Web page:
Ooh, I loved this post. Maybe because I am just that much older than you, other things come to mind that are also “just not that way anymore.” I have tried writing about these things lots of times (the extended family meals on Butchering Day, including your mom’s splendid kuchen, a word she pronounced in such a foreign way as she presented it for dessert that I would imitate it under my breath (my Barbies always served each other cooorghen); the tediousness of sitting while my mom rolled my hair in foam curlers after a Saturday night bath, for a fussy Sunday hairdo; playing with cousins on Uncle Joe’s lawn, while the sounds of hymns sung by our elders drifted out into the twilight). It’s easy to feel nostalgic about a lot of this, and I fight annoyance when I go back and see McDonald’s wrappers on the floor of my neice’s car. I notice that everybody’s bigger: all those years of beef- and egg-rich diets caused much less change than a decade of fast food, even if the closest location is Hiawatha. I’m really pissed about that highway rammed through the heart of the fields, and Wendell Barry has helped me, too, to sort out conflicting feelings of loss and romanticism. I could go on. A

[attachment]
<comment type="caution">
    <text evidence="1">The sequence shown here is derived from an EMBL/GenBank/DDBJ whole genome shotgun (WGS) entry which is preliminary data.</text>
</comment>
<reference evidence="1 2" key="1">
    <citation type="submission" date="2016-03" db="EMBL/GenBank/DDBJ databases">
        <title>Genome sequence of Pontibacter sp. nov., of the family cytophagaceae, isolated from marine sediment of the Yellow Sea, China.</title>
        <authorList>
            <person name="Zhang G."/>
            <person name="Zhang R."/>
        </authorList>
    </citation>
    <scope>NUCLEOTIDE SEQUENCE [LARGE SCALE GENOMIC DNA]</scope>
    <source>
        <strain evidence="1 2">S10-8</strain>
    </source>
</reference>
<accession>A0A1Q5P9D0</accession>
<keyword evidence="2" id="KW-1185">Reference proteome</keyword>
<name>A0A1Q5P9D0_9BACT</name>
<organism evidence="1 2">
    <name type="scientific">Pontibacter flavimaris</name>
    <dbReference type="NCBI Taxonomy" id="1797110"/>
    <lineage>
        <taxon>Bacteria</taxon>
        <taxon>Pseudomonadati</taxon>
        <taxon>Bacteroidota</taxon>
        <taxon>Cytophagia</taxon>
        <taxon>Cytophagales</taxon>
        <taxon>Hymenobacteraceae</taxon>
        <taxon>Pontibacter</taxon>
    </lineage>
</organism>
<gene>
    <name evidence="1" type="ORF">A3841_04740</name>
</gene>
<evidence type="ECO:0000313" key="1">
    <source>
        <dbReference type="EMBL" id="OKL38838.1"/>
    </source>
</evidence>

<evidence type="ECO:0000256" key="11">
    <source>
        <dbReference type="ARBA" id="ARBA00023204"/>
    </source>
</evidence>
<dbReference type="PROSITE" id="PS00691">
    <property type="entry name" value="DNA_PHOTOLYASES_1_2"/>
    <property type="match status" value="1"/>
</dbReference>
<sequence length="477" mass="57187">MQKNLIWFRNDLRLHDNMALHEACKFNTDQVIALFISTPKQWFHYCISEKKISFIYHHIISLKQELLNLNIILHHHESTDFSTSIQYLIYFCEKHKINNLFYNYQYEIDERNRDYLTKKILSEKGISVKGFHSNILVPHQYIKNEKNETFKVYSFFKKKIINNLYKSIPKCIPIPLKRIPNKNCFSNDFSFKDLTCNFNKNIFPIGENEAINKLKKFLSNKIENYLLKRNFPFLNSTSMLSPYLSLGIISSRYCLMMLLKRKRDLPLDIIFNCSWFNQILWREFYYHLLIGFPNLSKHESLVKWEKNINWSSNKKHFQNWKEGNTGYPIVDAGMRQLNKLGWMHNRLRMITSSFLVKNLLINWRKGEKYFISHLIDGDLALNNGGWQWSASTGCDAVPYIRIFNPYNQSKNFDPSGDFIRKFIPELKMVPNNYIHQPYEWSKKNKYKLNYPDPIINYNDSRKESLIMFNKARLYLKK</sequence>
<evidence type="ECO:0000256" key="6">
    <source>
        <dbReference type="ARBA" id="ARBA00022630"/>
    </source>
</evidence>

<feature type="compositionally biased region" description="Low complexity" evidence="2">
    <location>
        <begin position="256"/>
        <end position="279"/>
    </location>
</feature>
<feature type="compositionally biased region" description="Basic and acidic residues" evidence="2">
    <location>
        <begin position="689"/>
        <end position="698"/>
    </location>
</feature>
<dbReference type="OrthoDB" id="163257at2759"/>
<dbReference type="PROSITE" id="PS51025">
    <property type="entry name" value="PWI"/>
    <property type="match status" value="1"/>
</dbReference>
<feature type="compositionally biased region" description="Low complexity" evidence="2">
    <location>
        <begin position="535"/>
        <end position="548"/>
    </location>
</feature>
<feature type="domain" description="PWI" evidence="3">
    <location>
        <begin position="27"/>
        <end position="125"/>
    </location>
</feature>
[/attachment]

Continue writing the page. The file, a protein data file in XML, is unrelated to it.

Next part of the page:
nyway, I liked this one a lot. Thanks.

    Posted 9 years, 4 months ago
  3. * precisionink says:

    PS, Sorry I’m so curmudgeonly.

    Posted 9 years, 4 months ago